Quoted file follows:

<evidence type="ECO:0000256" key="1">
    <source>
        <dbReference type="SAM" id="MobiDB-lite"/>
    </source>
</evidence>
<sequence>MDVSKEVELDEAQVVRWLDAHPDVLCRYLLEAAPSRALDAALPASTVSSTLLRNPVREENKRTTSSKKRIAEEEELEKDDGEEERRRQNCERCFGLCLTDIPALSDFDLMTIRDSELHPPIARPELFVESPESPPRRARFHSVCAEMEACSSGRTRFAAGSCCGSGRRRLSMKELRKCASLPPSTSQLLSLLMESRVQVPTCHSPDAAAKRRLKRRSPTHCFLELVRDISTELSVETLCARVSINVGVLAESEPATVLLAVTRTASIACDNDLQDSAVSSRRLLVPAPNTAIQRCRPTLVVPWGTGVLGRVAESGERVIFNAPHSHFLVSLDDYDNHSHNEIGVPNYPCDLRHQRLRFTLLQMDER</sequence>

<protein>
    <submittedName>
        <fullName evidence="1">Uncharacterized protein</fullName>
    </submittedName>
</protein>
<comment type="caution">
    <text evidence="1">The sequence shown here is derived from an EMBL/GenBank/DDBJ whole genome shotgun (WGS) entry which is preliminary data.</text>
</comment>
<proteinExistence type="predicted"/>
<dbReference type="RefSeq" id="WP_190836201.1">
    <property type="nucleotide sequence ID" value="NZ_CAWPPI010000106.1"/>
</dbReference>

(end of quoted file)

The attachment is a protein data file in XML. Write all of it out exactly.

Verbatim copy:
<evidence type="ECO:0000256" key="1">
    <source>
        <dbReference type="SAM" id="MobiDB-lite"/>
    </source>
</evidence>
<sequence>MDVSKEVELDEAQVVRWLDAHPDVLCRYLLEAAPSRALDAALPASTVSSTLLRNPVREENKRTTSSKKRIAEEEELEKDDGEEERRRQNCERCFGLCLTDIPALSDFDLMTIRDSELHPPIARPELFVESPESPPRRARFHSVCAEMEACSSGRTRFAAGSCCGSGRRRLSMKELRKCASLPPSTSQLLSLLMESRVQVPTCHSPDAAAKRRLKRRSPTHCFLELVRDISTELSVETLCARVSINVGVLAESEPATVLLAVTRTASIACDNDLQDSAVSSRRLLVPAPNTAIQRCRPTLVVPWGTGVLGRVAESGERVIFNAPHSHFLVSLDDYDNHSHNEIGVPNYPCDLRHQRLRFTLLQMDER</sequence>

<protein>
    <submittedName>
        <fullName evidence="1">Uncharacterized protein</fullName>
    </submittedName>
</protein>
<comment type="caution">
    <text evidence="1">The sequence shown here is derived from an EMBL/GenBank/DDBJ whole genome shotgun (WGS) entry which is preliminary data.</text>
</comment>
<proteinExistence type="predicted"/>
<dbReference type="RefSeq" id="WP_190836201.1">
    <property type="nucleotide sequence ID" value="NZ_CAWPPI010000106.1"/>
</dbReference>